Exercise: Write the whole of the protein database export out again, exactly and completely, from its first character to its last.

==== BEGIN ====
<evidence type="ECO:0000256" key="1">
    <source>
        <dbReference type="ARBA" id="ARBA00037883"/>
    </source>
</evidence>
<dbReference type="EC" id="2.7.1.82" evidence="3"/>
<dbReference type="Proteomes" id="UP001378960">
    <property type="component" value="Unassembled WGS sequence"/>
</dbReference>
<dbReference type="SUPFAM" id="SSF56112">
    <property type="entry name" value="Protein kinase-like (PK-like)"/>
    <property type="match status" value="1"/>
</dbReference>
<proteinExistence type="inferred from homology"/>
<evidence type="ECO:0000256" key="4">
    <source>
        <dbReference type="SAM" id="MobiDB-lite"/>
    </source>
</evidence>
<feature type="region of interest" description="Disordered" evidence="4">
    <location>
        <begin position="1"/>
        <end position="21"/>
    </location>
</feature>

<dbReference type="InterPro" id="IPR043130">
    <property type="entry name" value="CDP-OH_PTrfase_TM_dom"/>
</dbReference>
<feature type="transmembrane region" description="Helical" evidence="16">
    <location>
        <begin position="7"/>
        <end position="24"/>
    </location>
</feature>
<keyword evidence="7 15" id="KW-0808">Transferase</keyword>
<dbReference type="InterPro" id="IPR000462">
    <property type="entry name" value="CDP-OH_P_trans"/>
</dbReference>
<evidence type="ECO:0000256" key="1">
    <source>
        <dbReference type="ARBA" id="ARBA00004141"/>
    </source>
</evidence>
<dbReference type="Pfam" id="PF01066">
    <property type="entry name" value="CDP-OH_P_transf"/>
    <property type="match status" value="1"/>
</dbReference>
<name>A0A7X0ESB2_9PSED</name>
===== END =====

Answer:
<evidence type="ECO:0000256" key="1">
    <source>
        <dbReference type="ARBA" id="ARBA00037883"/>
    </source>
</evidence>
<dbReference type="EC" id="2.7.1.82" evidence="3"/>
<dbReference type="Proteomes" id="UP001378960">
    <property type="component" value="Unassembled WGS sequence"/>
</dbReference>
<dbReference type="SUPFAM" id="SSF56112">
    <property type="entry name" value="Protein kinase-like (PK-like)"/>
    <property type="match status" value="1"/>
</dbReference>
<proteinExistence type="inferred from homology"/>
<evidence type="ECO:0000256" key="4">
    <source>
        <dbReference type="SAM" id="MobiDB-lite"/>
    </source>
</evidence>
<feature type="region of interest" description="Disordered" evidence="4">
    <location>
        <begin position="1"/>
        <end position="21"/>
    </location>
</feature>

<dbReference type="InterPro" id="IPR043130">
    <property type="entry name" value="CDP-OH_PTrfase_TM_dom"/>
</dbReference>
<feature type="transmembrane region" description="Helical" evidence="16">
    <location>
        <begin position="7"/>
        <end position="24"/>
    </location>
</feature>
<keyword evidence="7 15" id="KW-0808">Transferase</keyword>
<dbReference type="InterPro" id="IPR000462">
    <property type="entry name" value="CDP-OH_P_trans"/>
</dbReference>
<evidence type="ECO:0000256" key="1">
    <source>
        <dbReference type="ARBA" id="ARBA00004141"/>
    </source>
</evidence>
<dbReference type="Pfam" id="PF01066">
    <property type="entry name" value="CDP-OH_P_transf"/>
    <property type="match status" value="1"/>
</dbReference>
<name>A0A7X0ESB2_9PSED</name>